Among foodies some recipes become legend, like Julia Child’s Beef Bourguignon or Thomas Keller’s roast chicken (which I have made a few times – delicious!). Another rising star on the recipes-from-celebrity-chefs is Scott Conant’s Spaghetti with Fresh Tomato Sauce and Basil. Conant is a frequent judge on Chopped on the Food Network. He seems to be a bit of a jerk, but that doesn’t mean he can’t be a good chef. In fact I think it is quite common 🙂

I made it tonight from fresh plum tomatoes, which I blanched, peeled and seeded and cooked down to a delicious sauce. I had Dreamfield’s spaghetti, which I have written about before. Only 5 grams of carbs per serving are absorbed, so it does not raise blood sugar. The recipe is labor intensive, but very simple. It was quite good, though if I had some really fresh local organic tomatoes available to me I am sure it would be better. I made a tomato water from the seeds and peels and cooked Brussels sprouts in that. I’m at about 2000 calories for the day. Above target, but not obscene. I did not walk today.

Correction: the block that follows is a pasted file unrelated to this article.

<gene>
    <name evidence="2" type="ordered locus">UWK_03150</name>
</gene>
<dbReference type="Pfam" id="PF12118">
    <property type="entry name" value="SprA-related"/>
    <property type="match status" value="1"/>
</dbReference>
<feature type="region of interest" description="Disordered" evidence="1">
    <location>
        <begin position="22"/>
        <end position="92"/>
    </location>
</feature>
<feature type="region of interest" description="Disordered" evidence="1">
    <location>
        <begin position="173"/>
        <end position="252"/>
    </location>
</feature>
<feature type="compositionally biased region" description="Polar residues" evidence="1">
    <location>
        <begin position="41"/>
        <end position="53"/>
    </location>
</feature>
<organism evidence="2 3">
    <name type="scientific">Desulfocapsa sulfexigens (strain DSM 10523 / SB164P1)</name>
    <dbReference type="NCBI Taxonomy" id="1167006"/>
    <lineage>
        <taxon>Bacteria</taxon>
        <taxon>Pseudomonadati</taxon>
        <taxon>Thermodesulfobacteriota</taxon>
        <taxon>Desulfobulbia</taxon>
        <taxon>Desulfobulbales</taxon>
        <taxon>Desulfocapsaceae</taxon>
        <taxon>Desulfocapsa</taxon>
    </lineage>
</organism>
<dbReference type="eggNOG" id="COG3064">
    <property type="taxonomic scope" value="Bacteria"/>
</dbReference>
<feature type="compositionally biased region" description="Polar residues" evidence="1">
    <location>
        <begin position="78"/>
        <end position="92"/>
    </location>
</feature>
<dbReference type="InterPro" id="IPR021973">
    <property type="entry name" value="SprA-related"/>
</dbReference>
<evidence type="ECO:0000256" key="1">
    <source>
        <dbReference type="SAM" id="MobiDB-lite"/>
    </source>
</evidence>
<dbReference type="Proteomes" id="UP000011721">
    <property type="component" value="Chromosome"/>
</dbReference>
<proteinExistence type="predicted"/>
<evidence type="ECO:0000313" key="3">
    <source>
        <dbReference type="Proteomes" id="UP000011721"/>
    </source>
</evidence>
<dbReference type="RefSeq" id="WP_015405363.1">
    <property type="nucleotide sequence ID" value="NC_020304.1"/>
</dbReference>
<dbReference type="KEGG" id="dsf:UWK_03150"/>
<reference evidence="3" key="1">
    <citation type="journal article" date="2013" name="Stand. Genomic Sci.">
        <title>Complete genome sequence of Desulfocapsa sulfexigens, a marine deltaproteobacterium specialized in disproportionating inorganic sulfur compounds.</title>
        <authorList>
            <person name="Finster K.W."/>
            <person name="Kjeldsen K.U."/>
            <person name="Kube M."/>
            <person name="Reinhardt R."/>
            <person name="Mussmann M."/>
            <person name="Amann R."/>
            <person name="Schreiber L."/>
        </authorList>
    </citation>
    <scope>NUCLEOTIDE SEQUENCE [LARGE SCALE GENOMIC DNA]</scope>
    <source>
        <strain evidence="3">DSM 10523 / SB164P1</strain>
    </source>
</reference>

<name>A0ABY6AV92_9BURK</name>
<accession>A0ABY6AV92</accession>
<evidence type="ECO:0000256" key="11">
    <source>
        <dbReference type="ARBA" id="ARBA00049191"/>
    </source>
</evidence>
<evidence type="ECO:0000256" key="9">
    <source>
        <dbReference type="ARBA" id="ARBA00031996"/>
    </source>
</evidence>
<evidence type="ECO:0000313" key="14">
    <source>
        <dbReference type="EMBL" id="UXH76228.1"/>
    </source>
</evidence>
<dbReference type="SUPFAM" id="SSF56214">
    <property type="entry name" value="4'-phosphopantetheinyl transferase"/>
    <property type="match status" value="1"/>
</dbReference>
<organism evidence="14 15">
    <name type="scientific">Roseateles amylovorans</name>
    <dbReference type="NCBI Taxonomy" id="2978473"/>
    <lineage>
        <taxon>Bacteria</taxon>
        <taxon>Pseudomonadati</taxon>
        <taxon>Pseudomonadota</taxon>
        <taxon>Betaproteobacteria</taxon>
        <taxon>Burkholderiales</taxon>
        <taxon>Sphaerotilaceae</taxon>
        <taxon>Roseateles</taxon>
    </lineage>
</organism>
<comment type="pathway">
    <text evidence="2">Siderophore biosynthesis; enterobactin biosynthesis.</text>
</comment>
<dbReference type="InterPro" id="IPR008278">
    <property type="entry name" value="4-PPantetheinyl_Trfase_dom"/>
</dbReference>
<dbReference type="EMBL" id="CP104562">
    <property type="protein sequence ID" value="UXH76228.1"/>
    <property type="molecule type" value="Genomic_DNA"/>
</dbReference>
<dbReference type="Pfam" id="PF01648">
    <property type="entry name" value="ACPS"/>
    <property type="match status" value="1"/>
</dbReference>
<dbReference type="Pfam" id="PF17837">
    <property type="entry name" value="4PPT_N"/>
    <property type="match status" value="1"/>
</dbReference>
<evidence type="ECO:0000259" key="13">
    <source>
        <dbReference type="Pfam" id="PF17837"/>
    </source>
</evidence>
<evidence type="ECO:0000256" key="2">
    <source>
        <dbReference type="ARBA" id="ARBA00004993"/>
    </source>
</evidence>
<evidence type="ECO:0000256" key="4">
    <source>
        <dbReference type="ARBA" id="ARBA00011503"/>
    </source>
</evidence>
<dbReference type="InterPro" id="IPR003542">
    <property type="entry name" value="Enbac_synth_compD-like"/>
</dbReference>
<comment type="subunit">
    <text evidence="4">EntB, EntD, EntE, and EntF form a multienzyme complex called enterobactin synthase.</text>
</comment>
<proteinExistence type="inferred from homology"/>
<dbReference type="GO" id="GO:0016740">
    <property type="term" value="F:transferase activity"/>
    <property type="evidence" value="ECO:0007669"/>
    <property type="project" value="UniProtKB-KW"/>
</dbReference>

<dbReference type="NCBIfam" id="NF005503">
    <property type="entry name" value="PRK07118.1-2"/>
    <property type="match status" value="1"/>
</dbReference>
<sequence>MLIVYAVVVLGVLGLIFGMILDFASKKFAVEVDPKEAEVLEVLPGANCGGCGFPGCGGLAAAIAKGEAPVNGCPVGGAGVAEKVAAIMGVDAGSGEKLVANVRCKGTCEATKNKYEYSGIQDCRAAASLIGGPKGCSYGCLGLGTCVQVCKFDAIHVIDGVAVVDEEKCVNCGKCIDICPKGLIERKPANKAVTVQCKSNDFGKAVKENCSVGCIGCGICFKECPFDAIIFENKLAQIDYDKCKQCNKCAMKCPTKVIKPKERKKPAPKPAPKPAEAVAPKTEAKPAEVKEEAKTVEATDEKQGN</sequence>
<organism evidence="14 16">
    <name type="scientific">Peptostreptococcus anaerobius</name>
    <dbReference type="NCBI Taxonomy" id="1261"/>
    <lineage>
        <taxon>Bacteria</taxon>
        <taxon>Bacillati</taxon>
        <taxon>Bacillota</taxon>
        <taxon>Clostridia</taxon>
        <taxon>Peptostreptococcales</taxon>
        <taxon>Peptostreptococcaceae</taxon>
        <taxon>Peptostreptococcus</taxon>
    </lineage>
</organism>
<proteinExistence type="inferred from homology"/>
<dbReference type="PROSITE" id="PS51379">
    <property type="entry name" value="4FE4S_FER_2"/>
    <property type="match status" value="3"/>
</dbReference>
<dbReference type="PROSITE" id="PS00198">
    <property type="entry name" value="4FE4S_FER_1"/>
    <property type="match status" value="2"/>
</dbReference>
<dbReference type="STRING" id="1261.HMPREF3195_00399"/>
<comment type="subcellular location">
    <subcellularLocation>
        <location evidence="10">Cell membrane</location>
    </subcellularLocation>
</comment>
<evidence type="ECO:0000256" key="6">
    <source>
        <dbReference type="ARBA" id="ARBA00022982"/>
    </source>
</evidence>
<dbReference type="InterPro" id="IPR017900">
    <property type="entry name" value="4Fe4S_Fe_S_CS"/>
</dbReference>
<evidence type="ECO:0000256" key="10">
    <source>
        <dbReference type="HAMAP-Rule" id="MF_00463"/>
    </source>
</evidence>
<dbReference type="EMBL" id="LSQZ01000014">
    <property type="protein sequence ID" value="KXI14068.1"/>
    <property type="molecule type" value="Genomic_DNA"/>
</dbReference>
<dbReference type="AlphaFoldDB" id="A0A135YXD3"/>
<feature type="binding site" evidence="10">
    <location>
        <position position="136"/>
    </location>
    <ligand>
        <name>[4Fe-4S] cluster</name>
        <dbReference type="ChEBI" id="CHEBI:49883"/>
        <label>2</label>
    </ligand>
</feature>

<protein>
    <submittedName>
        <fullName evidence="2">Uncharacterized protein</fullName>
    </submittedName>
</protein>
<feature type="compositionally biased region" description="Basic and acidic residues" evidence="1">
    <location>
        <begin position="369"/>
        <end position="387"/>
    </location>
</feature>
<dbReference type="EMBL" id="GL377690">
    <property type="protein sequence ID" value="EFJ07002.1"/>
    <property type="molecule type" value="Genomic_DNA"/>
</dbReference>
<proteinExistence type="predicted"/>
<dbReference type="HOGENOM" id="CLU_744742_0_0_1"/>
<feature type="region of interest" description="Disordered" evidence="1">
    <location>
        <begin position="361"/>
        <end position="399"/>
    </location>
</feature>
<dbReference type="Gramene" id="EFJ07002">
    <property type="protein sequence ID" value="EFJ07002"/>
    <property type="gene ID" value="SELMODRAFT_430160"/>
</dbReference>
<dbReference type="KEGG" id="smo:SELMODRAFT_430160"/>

Spaghetti With Fresh Tomato Sauce and Basil

Recipe from “New Italian Cooking,” courtesy of chef Scott Conant of Scarpetta

Total Prep: Roughly 40 minutes, 4 servings

This is a straightforward, traditional, fresh tomato sauce in which ripe tomatoes — and little else — get cooked quickly to retain their vibrant flavor. Why then is it such a hit? The key is in the finish. Here’s how I put the dish together at the restaurant: I take a single portion of pasta cooked just shy of al dente and add it to a sauté pan that holds a single portion of hot, bubbling tomato sauce. To toss the pasta and sauce together I use that pan-jerking method we chefs are so fond of. I do this to look cool. Just kidding. The real reason is that this technique not only coats the pasta evenly with the sauce, but it also introduces a little air into the process making the dish feel lighter and brighter. To accomplish this aeration with larger portions and without fancy wrist work, cook the sauce in a pan with a lot of surface area. When you add the pasta to the sauce, gently toss the pasta with a couple of wooden spoons (tongs can bruise and break the strands), lifting the pasta high above the bottom of the pot. Finish the dish with some butter, some cheese, and some basil.